Simple Science

Whether you are working with container ornamentals, field grown trees, landscape plants or turfgrass, understanding fall and winter fertilization strategies is important. Despite this being a steamy August in much of the country, believe it or not your plants are already preparing for winter. Even though it is warm, the days are getting shorter, and most plants sense that. Pretty soon, many of them will start responding to lower temperatures, especially at night. I will briefly discuss here the relationship between plant cold tolerance and nutrition.

I once read a 700 page book on the relationship between plant nutrition and cold tolerance. You can basically boil the entire book down into one sentence : “A plant will tolerate cold better if it has everything it needs nutritionally than if it is deficient in something”. Why are some plants more tolerant to cold weather than others? On a cellular level, it basically comes down to how permeable the cell membranes are. Think ofan ice cube tray. When you fill the ice cube tray with water and then freeze it, the ice cubes are a little bigger than the volume of the water that was in the tray originally. The same thing happens when cells freeze. They expand, often beyond the ability of the cell wall to contain them. When the plants thaw, the liquid in the cells melts, and it often leaks out through the broken cell walls. That is why recently frozen tissue often looks water- soaked.

So what can plants do about this, and how can we help? As plants sense the approach of fall and winter, they increase the content of sugar alcohols in their cells. The sugar alcohols help the sap resist freezing. Think of it as “plantifreeze”. The ethylene glycol antifreeze that you put in your radiator for winter is a sugar alcohol. Your plants or turf will be starting to do the same thing pretty soon, putting antifreeze in the form of sugar alcohols in their cells to help them resist freezing later.


To better understand fall fertilization strategies going into winter, it helps to understand what nutrients are important in sugar alcohol production. That partly comes down to stimulating chlorophyll. We don’t want to apply excess nitrogen in the fall, as young tender growth will likely be freeze damaged. However, nitrogen deficient plant tissue is less tolerant to cold then tissue with normal nitrogen levels. Nitrogen and magnesium are both part of chlorophyll, so make sure your plants are not low in these nutrients. Potassium is very important in helping the plants close the stomates (pores in the leaves), and in maintaining root health. It often helps to shift the nitrogen – potassium ratio toward potassium as winter approaches. This way the plant can “close the window” when cold, dry, windy winter weather approaches.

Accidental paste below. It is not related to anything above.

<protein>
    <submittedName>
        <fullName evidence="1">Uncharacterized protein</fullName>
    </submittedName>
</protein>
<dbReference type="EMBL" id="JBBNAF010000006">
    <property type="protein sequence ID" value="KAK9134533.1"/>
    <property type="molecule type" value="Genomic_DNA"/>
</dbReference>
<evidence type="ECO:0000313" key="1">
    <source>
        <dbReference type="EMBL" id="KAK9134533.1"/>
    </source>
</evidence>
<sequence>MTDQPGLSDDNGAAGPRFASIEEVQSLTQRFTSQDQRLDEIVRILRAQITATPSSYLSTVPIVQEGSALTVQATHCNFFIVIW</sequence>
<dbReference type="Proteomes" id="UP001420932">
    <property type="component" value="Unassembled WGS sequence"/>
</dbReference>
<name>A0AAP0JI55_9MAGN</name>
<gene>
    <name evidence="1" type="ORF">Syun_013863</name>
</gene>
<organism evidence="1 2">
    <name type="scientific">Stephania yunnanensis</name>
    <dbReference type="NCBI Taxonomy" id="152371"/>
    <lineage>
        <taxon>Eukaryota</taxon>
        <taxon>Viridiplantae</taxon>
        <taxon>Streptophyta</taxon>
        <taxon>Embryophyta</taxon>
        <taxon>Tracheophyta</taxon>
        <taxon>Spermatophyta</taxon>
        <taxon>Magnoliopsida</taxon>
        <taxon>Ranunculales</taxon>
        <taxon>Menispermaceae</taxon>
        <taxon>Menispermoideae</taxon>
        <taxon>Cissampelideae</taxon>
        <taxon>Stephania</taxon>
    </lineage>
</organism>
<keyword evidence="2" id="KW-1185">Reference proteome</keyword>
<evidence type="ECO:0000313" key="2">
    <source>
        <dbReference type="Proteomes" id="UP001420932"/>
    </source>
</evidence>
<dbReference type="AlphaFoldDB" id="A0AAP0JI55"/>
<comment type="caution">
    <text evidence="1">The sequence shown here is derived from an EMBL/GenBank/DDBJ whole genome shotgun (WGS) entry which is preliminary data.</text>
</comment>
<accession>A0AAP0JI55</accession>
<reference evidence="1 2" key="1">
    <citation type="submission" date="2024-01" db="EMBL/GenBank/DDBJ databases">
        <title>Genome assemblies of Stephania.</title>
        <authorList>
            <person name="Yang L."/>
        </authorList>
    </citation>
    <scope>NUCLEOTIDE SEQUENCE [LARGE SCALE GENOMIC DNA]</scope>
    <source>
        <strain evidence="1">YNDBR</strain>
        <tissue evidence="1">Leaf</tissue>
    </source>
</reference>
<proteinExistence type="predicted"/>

The micronutrients are also important in cold tolerance. The reason is that all of them are directly or indirectly involved in chlorophyll manufacture and ultimately, sugar alcohol production. As days shorten and soils cool, micronutrient absorption can be reduced. This is a good time to apply foliar micronutrient sprays, before the tissue begins to shut down for winter. Calcium and silica are also important in cell wall structure and function . Having good strong cell walls will help a plant resistant the potentially damaging effects of freezing weather.

General Recommendations

Spraying foliar micronutrients while you still have functioning foliage will make sure your plants have adequate minors going into the winter for cold resistance. Adding potassium nitrate to the micronutrient spray will help shift the plant balance toward stress – fighting potassium. It will also aid in foliar absorption of the micronutrients. I like to do this two or three times before fall really sets in. Next, spraying a Cal – Mag chelate will help in two ways : the calcium will help strengthen cell walls, and the magnesium will help stimulate chlorophyll so the plants can make enough sugar alcohols. Finally, sprays with potassium silicate or other silica sources will help strengthen plant cell walls going into winter.
While you still have time, think about whether your plants might be low or deficient in anything going into winter. Making these adjustments and corrections can have a significant impact on how well your plants will survive and recover from the effects of cold weather. Footballs are starting to fly around the country. Make sure your plants have a strong defense going into winter.